- Special Sections
- Public Notices
I want to throw out just a few last free utilities and applications that might be of interest to some of you readers.
Windows has a lot of settings that most users are unaware of. They are unaware because in many cases Microsoft has made it difficult or impossible to find how to adjust those settings.
FreshUI makes it easy. (FreshUI works on Windows 98 through XP; it does not work on Vista.)
I found that many of the Windows settings that are available in FreshUI are easy to find and manipulate in Windows while others are not.
For instance, if you wanted to keep someone from accessing the Control Panel where they might change some sensitive networking settings, you can remove the Control Panel from the Start menu and block access to it using FreshUI.
Likewise if you wanted to keep anyone from changing your display settings or your screen saver, you can eliminate those options individually.
FreshUI can be downloaded from freshdevices.com. If you have a lot of media files (images, audio or video), you might want to take a look at FreshView while you are at the FreshDevices website.
If your computer is running Windows Vista, don't feel left out. You can go to totalidea.com and download TweakVI Basic.
Ever wonder what hardware is installed on your computer? You could go to belarc.com and download a free copy of the Advisor and find out.
The Advisor will tell you pretty much everything you could ever want to know about your system. Of course you know what company built your computer and you might know how much RAM you have and what make and model of CPU you have.
Do you know how large your CPU L2 (second level) cache is? Do you know if your security updates and anti-virus updates are current? Advisor will tell you.
It will also show the software licenses for all software installed on your computer. (This is a handy thing to know when it comes time to re-install software after a system crash.)
At less than 1.6 Mb, it is a free, quick download. The Belarc Advisor runs on Windows 95 through Vista.
Have you ever been looking for a file, using Windows Explorer, and the filename didn't tell you enough but you didn't want to have to open the file in its main program?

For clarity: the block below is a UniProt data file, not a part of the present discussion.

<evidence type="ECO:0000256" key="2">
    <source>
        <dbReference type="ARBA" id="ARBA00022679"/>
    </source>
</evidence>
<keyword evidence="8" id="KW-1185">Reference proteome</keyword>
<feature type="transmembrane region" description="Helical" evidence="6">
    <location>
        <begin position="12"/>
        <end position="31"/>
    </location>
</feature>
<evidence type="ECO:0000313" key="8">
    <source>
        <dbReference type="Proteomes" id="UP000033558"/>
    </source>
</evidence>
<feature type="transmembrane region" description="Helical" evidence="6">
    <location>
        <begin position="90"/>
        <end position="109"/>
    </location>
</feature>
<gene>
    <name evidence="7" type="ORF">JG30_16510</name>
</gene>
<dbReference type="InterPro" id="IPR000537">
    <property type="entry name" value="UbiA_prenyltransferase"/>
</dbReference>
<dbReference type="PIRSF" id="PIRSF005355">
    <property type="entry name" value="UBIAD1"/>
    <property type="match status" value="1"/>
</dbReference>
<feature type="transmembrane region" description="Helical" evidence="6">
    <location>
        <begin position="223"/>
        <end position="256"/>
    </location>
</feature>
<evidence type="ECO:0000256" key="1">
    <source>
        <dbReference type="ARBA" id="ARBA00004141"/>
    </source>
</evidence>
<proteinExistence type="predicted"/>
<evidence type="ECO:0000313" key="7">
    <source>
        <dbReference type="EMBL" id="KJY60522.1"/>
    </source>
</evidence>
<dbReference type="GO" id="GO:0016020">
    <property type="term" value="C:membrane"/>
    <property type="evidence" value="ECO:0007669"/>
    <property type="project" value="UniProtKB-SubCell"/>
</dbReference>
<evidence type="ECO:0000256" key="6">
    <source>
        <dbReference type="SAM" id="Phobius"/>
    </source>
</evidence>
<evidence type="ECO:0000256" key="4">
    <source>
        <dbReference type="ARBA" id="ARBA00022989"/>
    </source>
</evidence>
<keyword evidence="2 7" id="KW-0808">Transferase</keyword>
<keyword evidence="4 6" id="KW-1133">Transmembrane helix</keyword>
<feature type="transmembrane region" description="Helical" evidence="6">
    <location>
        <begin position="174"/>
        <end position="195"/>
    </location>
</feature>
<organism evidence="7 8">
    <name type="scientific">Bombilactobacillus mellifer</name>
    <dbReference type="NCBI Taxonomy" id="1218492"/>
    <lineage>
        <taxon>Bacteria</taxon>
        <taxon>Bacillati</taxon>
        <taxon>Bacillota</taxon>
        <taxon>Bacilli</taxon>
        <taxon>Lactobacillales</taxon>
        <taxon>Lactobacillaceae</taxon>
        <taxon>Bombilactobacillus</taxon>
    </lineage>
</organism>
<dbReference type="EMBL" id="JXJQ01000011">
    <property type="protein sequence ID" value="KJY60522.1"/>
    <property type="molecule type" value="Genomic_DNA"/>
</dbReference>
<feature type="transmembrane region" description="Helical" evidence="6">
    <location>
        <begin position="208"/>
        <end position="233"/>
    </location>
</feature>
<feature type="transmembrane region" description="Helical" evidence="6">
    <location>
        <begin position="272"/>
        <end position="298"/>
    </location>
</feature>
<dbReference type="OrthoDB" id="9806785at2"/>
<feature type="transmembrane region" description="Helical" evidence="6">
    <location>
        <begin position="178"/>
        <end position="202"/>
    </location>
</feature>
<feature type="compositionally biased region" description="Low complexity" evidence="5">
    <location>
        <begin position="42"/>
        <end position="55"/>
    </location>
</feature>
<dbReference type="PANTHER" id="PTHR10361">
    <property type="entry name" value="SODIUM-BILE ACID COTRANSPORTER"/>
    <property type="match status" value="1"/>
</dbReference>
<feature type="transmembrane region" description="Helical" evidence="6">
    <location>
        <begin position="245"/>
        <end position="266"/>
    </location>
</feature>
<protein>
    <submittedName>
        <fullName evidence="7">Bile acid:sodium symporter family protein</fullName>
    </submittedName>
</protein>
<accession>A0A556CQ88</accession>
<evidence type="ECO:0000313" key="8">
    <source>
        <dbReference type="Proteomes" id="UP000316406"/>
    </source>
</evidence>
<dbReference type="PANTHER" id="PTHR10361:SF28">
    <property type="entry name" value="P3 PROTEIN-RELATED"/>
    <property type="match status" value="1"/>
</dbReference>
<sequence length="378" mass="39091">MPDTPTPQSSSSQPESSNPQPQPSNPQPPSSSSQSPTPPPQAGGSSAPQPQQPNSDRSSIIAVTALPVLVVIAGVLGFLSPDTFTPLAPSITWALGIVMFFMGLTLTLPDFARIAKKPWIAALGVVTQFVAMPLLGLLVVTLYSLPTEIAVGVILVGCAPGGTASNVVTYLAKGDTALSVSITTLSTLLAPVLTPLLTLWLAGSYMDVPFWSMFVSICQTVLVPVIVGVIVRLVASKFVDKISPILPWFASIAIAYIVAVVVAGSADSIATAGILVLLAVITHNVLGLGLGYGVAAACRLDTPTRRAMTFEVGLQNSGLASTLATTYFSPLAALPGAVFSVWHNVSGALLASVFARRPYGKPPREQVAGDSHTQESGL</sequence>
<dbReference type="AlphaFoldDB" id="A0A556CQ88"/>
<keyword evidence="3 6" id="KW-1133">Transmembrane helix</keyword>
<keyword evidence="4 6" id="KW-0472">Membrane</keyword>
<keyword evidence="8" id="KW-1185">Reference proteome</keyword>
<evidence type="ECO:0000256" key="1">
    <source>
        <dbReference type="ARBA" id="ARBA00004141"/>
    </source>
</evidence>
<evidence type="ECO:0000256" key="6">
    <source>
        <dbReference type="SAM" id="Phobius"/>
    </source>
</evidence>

Well, Alexey Torgashin has a solution for you. It is called a Universal Viewer, available at uvviewsoft.com, and it will allow you to open nearly any file type and get a glimpse of it to help narrow your search.
This will give you a quick answer to that, "Is this the file I want?" question.
Lastly, how many times have you deleted a file only to think, moments later, that you needed that file?
You could go out and plunk down $50 or more for a utility to "undelete" the file (or files) or you could go to http://www3.telus.net/mikebike/RESTORATION.html and download Restoration for free.
This is a small (1 Mb) program that will aid you in locating the erased file and restoring it. The web page at the above URL gives complete information about running the program as well as caveats regarding its use. Restoration can be run from a "thumb drive" or even a floppy drive (if you have one).
Another solution for the "lost files" problem is FreeUndelete from OfficeRecovery.com. Like Restoration, FreeUndelete is a small file that can be run from a USB Flash Drive or a floppy disk.
You should be aware that once a file has been "deleted" from your hard drive the space it had occupied is made available to store new files that are written to your disk.
So if you realize today that you accidentally erased a file six months ago, it is probably too late. Best word of advice: use the Recycle Bin in Windows whenever you "delete" a file.
If you have a computer-related problem or question that you would like answered in this column, please send it to the Cedar Key Beacon by email at editor@cedarkeybeacon or PCTech@islandcity.net.